For his great gallantry in rallying his men under enemy machine gun and shell fire and the dash and courage which had inspired the men under his command, Sergeant Roland Denny was awarded the Military Medal and Bar.
Roland’s outstanding feats of bravery in October 1917 and July 1918 place him among the most decorated soldiers of the Canungra district to serve in the Great War.
He was one of many men whose names are listed on Canungra’s war memorial who shared in the victory at Broodseinde Ridge on October 4, 1917. The third operation in the Ypres offensive, which was also known as the Battle of Passchendaele for the ruined Belgian village which was its final objective, the British attack at Broodseinde Ridge involved 12 divisions, including 16 Australian infantry battalions.
Among those was the 25th Battalion in which Roland Denny had enlisted on March 3, 1916.
An engineer, he was 27 years old and embarked for overseas service as part of the 14th reinforcements of the 25th Battalion on the Itonus, which sailed from Brisbane on August 8, 1916.
The ship docked at Plymouth on October 18 and for the next two months Roland trained at Rollestone, where he forfeited six days pay for being absent without leave from December 4 to 6.
Roland and his comrades left for France on the SS Victoria from Folkestone on December 13, arriving to one of the worst winters the country had experienced in decades.
Roland’s first major action of the war was at the Second Battle of Bullecourt, in northern France, where the 25th Battalion played a supporting role in May 1917.
However, it was September 20, as part of the first wave in the Battle of Menin Road, in Belgium, that Roland and his comrades faced their next biggest challenge.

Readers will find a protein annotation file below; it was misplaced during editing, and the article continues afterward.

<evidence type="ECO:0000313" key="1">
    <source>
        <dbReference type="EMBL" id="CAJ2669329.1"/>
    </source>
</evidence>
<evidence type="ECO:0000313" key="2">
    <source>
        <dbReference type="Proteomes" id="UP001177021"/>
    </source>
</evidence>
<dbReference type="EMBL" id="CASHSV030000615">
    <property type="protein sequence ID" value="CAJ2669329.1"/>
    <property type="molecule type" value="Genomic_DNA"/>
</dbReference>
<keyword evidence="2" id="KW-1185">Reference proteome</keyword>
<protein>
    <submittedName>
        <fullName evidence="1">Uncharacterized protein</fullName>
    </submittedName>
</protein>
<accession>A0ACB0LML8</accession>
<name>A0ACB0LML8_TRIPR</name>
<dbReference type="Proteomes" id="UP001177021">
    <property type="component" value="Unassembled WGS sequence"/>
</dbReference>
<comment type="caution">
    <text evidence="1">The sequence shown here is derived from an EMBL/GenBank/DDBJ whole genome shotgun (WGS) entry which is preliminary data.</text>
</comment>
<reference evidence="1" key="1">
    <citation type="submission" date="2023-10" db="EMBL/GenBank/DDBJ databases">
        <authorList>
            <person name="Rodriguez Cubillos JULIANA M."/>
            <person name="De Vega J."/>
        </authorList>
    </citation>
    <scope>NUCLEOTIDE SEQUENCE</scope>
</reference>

Roland, promoted to Lance Corporal in April and then temporary Corporal in May, was appointed Lance Sergeant on September 24, after Lance Sergeant Rupert Hill was evacuated to England suffering trench fever.
The victory at Menin Road was followed by the capture of Broodseinde Ridge, near Zonnebeke, in Belgium. There, on October 4, according to his recommendation for the Military Medal, Roland:
“during an attack on an enemy position…showed great gallantry in rallying his men and mopping up enemy posts under heavy enemy shell fire. Again on 9/10/17 at the same place while in charge of a party carrying ammunition to the front while under heavy shell and machine gun fire, he showed great courage and by personal example and exertion, rallied his men and brought the ammunition safely to the front line.”
Three weeks later, Roland was wounded in action during a poison gas attack on October 29 and was evacuated to England.
He was admitted to hospital in Liverpool on November 4 but had recovered sufficiently to be released on furlough in November.
Due to report to Sutton Veny on December 14, Roland finally returned from furlough on December 18 and was severely reprimanded by Lieutenant Colonel Knox for being absent without leave, forfeiting five days’ pay.
He was absent without leave again from midnight of February 25, 1918 until he was seen by military police at 5.30am, and was this time admonished by Captain Chumleigh.